I liked that best of all, better even than the sugared almonds, which Mrs Grimble took away anyway, saying it was not good to favour one child so much over the others. The others were not like me. They had lived all their lives in the Foundling Hospital, growing from wriggling babies to sturdy-legged toddling things, and thence to ruddy-cheeked scholars frowning over their horn-books (although not for long - the Hospital guardians prided themselves on turning out Able Bodied Young Persons of Neat and Clean Habits...not over-burdened with knowledge.)

Thursday, 13 June 2013

glory brats: the girl

[This is just a snippet I wrote trying to get a feel for the world that the Glory Brats came from. It won't occur in the actual story, but something like it might.]

The girl held her satchel upside down and shook it. Pencil stubs and coloured beads added to the mess on the rug. A penny rolled away in a slow curve on the uneven floor. Her last reading book, caught by the shoulder strap, landed open, pages flapping in the breeze from the broken window. The girl thought of birds taking off from a rooftop at the end of summer. She had never been so aware of noise before.

Holding her breath, she tiptoed past the room where her parents lay. The door was half open, and she could just see her little sister's hand peeking out from under the covers. Mim slept on a mattress on the floor of their parents' room, beneath the window, so she could see the stars at night; the stars that were brighter than ever since the street lamps stopped working.

But Mim didn't move, and the girl went into the kitchen. She took the last three apples from the bowl on the table, the tin of apricots from the shelf, and found a bag of rice that pulled her shoulder down with the weight of it in the satchel. She took the rice out and sat it on the table.

'Where's a knife...'

A knife was found at the back of a drawer. She slit the bag open, and a few grains spilled out through the sides. Cupping her hand, she scooped the contents out and into the satchel. She did this until half the bag was gone, enjoying the feel of her fingers against the silky-slippery rice.

An alarm clock made her jump, and the last handful scattered across the table and the tiles. She looked over her shoulder into the hall. Still ringing. A few grains of rice were stuck to her hand but she brushed them away against her jumper.

The ringing was louder in the hall. She put all her weight against the bedroom door to push it open, and caught her foot on Mim's mattress.


She could barely hear her own voice over the noise of the alarm clock. It was coming from the corner of the room. Picking her way through the mess, she clambered awkwardly onto the edge of the bed and swung her legs over to the other side.

'Sorry...' she whispered to her parents, 'So sorry...'

She shuffled over to the corner and picked the alarm clock up, knocking the lever with her finger. It stopped. Her breathing was the loudest thing in the house. She dropped the clock. It whirred briefly and then stopped with a metallic clunk. The girl stood in the middle of it all, listening to the sound of her breath going in and out and in. The birds outside began to sing as the light crept slowly over the sky.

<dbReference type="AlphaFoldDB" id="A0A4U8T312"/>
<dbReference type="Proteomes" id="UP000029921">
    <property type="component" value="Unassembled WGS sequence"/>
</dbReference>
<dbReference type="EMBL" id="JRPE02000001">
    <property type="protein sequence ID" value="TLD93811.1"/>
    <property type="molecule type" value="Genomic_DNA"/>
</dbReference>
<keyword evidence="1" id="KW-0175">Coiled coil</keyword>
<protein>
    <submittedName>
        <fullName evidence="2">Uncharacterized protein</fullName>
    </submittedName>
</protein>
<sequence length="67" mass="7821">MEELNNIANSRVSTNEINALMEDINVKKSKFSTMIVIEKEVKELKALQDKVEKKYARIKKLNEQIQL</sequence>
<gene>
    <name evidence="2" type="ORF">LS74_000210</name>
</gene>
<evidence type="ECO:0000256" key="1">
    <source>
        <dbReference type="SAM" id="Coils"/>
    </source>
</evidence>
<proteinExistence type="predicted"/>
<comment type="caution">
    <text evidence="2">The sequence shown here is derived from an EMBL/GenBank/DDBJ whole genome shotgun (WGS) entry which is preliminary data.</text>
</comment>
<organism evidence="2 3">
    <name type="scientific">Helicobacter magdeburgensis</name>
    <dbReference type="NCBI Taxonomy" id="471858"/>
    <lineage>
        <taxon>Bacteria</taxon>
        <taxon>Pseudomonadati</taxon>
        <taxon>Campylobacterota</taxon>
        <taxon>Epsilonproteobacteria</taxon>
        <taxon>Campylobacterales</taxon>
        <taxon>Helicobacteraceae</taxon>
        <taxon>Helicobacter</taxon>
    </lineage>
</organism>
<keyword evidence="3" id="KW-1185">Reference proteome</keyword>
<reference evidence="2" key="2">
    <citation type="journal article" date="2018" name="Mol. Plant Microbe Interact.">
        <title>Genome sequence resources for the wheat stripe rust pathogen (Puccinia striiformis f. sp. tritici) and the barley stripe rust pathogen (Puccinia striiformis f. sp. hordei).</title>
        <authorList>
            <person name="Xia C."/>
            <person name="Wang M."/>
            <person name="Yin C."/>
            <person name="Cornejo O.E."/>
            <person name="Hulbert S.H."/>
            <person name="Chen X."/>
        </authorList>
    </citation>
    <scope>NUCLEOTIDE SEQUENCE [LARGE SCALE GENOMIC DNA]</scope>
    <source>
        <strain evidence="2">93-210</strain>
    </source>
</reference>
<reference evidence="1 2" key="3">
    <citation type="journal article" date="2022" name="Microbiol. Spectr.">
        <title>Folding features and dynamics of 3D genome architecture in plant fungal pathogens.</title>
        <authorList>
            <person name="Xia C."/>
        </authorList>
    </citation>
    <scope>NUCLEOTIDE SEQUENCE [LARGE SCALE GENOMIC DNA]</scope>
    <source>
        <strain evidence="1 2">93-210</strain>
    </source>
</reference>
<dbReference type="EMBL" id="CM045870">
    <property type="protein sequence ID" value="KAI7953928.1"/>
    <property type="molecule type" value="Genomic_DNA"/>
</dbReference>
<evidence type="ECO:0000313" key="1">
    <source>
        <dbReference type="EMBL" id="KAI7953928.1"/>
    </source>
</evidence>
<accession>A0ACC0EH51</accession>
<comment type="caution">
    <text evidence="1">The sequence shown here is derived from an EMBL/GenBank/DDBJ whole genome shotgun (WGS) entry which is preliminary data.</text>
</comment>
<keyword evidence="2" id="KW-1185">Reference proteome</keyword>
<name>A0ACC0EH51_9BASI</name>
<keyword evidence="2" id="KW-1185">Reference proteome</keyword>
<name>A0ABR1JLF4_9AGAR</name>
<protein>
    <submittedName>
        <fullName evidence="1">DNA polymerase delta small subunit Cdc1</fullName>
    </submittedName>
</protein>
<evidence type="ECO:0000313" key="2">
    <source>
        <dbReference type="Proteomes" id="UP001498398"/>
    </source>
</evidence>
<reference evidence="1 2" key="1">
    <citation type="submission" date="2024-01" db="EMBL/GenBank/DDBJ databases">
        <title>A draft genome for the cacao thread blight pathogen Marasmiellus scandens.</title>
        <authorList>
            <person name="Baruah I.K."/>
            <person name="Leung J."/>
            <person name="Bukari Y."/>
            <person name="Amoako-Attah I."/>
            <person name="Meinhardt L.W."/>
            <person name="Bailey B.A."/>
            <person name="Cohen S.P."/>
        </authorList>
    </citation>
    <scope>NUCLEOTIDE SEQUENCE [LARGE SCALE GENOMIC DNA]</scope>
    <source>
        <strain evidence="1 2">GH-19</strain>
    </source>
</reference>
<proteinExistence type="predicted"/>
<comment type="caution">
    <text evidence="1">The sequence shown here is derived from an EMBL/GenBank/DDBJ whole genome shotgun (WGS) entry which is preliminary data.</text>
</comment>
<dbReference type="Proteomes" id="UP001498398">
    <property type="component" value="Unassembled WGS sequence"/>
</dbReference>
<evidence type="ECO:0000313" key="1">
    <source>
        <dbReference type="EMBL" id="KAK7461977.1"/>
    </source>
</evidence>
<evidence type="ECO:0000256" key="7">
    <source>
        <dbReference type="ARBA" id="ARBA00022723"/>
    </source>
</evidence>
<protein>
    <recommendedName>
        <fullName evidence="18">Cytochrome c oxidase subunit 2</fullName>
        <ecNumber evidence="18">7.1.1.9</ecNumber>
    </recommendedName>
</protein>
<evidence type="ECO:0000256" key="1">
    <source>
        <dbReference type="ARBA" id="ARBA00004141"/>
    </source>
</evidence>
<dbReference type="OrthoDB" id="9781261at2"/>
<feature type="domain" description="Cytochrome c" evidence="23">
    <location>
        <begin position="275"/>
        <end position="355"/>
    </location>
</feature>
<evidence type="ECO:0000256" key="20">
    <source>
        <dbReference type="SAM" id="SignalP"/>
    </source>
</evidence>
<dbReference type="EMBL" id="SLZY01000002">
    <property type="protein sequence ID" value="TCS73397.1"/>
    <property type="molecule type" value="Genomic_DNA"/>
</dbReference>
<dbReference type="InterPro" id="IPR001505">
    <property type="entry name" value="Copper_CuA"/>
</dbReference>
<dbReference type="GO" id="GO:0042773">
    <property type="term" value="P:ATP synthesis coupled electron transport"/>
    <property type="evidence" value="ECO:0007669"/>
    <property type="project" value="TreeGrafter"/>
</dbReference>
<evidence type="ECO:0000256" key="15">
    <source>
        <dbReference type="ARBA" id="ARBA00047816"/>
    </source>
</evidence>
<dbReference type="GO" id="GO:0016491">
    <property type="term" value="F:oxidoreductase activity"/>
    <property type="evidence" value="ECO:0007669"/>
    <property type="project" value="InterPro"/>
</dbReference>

On her way out through the kitchen she paused. The knife lay on the table where she'd left it. She picked it up, feeling the weight of it as if for the first time. It felt odd. She gripped the handle, and her wrist shook.

She put it in the bag and shut the door behind her.

Saturday, 4 May 2013

the birdscarer

Like David
I found my weapons on the battlefield,
repelling the invaders of our golden hoard.
They swarmed, and clamouring,
massed for the attack.

Out of nowhere appeared a single form:
swift and true my lonely stone did fly
and fall to the golden field
where the vanquished lay.

And in that instant
I felt feathers brush my fingers
and the beat of a tiny heart in my hands,
 the wind against my face
and my spirit soared,

but then I was just standing in a field of corn,
black with crows
and in my hands
a bundle of black feathers and a broken heart.

This is an old one. We had a school reading book about lives of Victorian children, and one of the stories was about a boy who was a sort of human scarecrow. The idea stuck with me for a long time, and eventually resulted in this.

Friday, 12 April 2013

[Northspell 3] the princess visits the kitchen

The princess stood in the corridor outside her room and waited. The door opened.

'I'll be back just as soon as I've fetched your midday meal, princess.'

This was her chance, the princess thought. If she followed Etta to wherever she fetched the food from, then maybe there would be more. She followed Etta down some stairs at the other end of the corridor - not somewhere she'd ever been before. The stairs were lit by small windows at regular intervals, but the glass was so cloudy that the princess couldn't see out of them. Besides, she had to hurry to keep up with Etta.

At the bottom of the steps was a small, plain room. Etta went over to what looked like a cupboard set into the wall and pulled a chain hanging nearby. The princess stepped forward to see what would happen. A bell jangled. Etta opened the cupboard to reveal a wooden tray covered in a selection of dishes that were much less fine than those the princess used every day. Etta took the tray and sat it on a small table, next to a silver tray and dinner service that the princess recognised. She watched as Etta transferred the contents of the dishes on the wooden tray to the ones on the silver tray. It all took some time, and the princess got bored of watching. No wonder it's always cold, she thought.

She looked at the food cupboard. It was quite large, and the back was further than she could reach into the space. It must be pushed through from the other side, she thought. Bracing her hands against the sides, she scrambled up into the space and crawled right to the back. She pushed at the wood with her hands, but it didn't budge. Meanwhile Etta, having finished transferring the food, shut the door and pulled the chain.